Health

Health
9:25 am
Wed February 12, 2014

The High Cost Of Treating People Hospitalized With West Nile Virus

Small but costly: Dozens of mosquito species carry West Nile virus in the U.S.
Darren McCollester Getty Images

Originally published on Wed February 12, 2014 4:11 pm

Fifteen years ago an unwelcome viral visitor entered the U.S., and we've been paying for it ever since.

The U.S recorded its first case of West Nile virus back in 1999. Since then, the disease has spread across the lower 48 states and cost the country around $800 million, scientists reported this week in the American Journal of Tropical Medicine and Hygiene.

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Health
7:34 am
Tue February 11, 2014

How Caffeinated Are Our Kids? Coffee Consumption Jumps

According to the pediatrics study, about three-fourths of children in the U.S. consume caffeine on a given day.
iStockphoto

Energy drinks tend to get a bad rap. The Food and Drug Administration has investigated reports of deaths and sicknesses linked to them. Hospitals have reported increased ER visits.

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Health
4:26 pm
Mon February 10, 2014

Health Law's Employer Mandate Hits Another Speed Bump

Still waiting for job-linked health insurance? Check the size of your company.
Vasilyev iStockphoto

Originally published on Tue February 11, 2014 2:55 pm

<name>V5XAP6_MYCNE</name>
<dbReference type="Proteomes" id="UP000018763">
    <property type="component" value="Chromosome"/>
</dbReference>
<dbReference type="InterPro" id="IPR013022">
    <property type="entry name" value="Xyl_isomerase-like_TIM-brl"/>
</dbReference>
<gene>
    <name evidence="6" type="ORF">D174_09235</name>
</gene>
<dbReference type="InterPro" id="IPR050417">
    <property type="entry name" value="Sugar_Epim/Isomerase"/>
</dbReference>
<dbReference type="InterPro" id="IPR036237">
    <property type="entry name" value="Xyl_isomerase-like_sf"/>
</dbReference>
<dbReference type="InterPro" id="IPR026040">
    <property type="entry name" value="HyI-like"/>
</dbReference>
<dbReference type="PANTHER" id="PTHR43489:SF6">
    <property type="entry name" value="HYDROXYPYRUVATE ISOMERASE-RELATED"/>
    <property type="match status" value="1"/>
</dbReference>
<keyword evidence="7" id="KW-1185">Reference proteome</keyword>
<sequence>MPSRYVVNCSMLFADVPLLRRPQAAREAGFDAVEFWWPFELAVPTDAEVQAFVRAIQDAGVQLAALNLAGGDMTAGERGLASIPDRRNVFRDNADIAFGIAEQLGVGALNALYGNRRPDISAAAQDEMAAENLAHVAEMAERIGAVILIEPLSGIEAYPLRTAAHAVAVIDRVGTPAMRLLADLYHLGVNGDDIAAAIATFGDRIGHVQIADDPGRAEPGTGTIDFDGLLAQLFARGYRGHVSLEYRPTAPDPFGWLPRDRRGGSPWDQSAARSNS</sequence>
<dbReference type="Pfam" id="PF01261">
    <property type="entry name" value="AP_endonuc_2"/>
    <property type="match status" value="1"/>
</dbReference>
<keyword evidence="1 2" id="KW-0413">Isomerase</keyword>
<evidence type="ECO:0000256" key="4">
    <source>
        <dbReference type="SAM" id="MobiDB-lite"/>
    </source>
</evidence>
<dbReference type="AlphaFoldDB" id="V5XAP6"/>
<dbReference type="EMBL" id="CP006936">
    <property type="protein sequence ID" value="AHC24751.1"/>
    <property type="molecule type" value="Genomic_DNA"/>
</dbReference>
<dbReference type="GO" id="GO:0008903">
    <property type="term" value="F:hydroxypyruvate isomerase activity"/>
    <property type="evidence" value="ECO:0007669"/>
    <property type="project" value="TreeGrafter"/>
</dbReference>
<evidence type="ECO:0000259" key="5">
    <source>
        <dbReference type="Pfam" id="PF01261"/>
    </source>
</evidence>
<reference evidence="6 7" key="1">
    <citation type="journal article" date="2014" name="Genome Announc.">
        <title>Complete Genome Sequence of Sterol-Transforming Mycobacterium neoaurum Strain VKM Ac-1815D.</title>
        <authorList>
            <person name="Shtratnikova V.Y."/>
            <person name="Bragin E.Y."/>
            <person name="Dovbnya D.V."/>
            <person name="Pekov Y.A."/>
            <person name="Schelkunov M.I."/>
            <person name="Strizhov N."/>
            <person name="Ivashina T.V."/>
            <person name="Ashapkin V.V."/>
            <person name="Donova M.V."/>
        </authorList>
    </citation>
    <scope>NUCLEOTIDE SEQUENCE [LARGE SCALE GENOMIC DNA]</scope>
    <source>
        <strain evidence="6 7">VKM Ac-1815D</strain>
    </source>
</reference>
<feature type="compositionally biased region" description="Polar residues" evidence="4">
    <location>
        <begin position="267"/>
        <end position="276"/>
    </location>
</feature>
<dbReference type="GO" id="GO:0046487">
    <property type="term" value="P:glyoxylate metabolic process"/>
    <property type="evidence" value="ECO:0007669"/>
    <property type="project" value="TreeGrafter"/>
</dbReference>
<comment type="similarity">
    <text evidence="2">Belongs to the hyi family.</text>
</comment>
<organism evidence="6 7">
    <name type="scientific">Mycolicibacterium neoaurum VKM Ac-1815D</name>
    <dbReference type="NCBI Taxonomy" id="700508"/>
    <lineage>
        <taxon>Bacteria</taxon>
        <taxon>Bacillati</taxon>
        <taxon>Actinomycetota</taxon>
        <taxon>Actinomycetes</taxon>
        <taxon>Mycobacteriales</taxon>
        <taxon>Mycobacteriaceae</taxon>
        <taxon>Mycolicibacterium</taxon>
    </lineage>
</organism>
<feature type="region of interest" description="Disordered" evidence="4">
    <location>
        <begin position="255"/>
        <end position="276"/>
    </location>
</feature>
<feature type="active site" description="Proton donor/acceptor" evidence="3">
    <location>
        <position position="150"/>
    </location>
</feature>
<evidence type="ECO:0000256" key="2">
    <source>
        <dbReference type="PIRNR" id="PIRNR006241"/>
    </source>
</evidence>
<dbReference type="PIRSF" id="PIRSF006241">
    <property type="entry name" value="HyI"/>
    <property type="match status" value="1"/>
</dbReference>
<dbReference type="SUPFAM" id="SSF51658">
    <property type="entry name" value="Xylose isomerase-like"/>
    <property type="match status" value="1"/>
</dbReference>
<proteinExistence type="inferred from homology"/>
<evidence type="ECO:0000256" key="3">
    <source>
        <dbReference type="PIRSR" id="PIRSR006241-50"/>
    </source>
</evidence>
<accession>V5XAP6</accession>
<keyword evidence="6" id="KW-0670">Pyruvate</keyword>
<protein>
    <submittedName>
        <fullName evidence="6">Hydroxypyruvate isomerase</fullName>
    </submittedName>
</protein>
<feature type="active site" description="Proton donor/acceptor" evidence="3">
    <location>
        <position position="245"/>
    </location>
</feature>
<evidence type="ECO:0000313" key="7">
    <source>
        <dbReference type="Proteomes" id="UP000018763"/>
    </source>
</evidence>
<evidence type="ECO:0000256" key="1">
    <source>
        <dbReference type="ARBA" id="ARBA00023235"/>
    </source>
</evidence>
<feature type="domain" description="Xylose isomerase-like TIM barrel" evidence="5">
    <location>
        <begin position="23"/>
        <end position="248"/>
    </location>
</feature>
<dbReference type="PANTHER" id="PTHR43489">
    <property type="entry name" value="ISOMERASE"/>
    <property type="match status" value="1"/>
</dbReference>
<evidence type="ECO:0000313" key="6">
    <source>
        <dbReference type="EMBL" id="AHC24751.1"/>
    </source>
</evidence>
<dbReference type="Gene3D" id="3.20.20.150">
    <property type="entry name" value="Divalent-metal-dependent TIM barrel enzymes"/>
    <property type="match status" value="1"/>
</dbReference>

The Obama administration is, again, delaying implementation of a part of the Affordable Care Act that requires employers to provide health insurance to their workers (or, potentially, face penalties). But this time it's not the entire "employer mandate" that's being delayed (as it was in 2013) — just part of it.

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Health
3:13 pm
Fri February 7, 2014

After A Stroke, Women's Lives Are Worse Than Men's

Women say that after a stroke they're less mobile and more depressed than men.
iStockphoto

Originally published on Mon February 10, 2014 10:22 am

It's been a big week for distressing and important news about women and stroke.

Thursday saw the first-ever guidelines for prevention of stroke in women. They pointed out that women are more likely than men to have strokes. Young women are vulnerable because of pregnancy and birth control pills.

And when women do have strokes, they fare less well than men — even a year later, according to a study published Friday in the journal Neurology.

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Health
12:20 pm
Wed February 5, 2014

Our Brains Rewrite Our Memories, Putting Present In The Past

The brain edits memories of the past, updating them with new information. Scientists say this may help us function better in the present. But don't throw those photos away.
iStockphoto

Originally published on Thu February 6, 2014 7:04 am

Think about your fifth-birthday party. Maybe your mom carried the cake. What did her face look like? If you have a hard time imagining the way she looked then rather than how she looks now, you're not alone.

The brain edits memories relentlessly, updating the past with new information. Scientists say that this isn't a question of having a bad memory. Instead, they think the brain updates memories to make them more relevant and useful now — even if they're not a true representation of the past.

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Health
5:10 pm
Tue February 4, 2014

Higher Blood Pressure At 18 Means Hardening Arteries At 40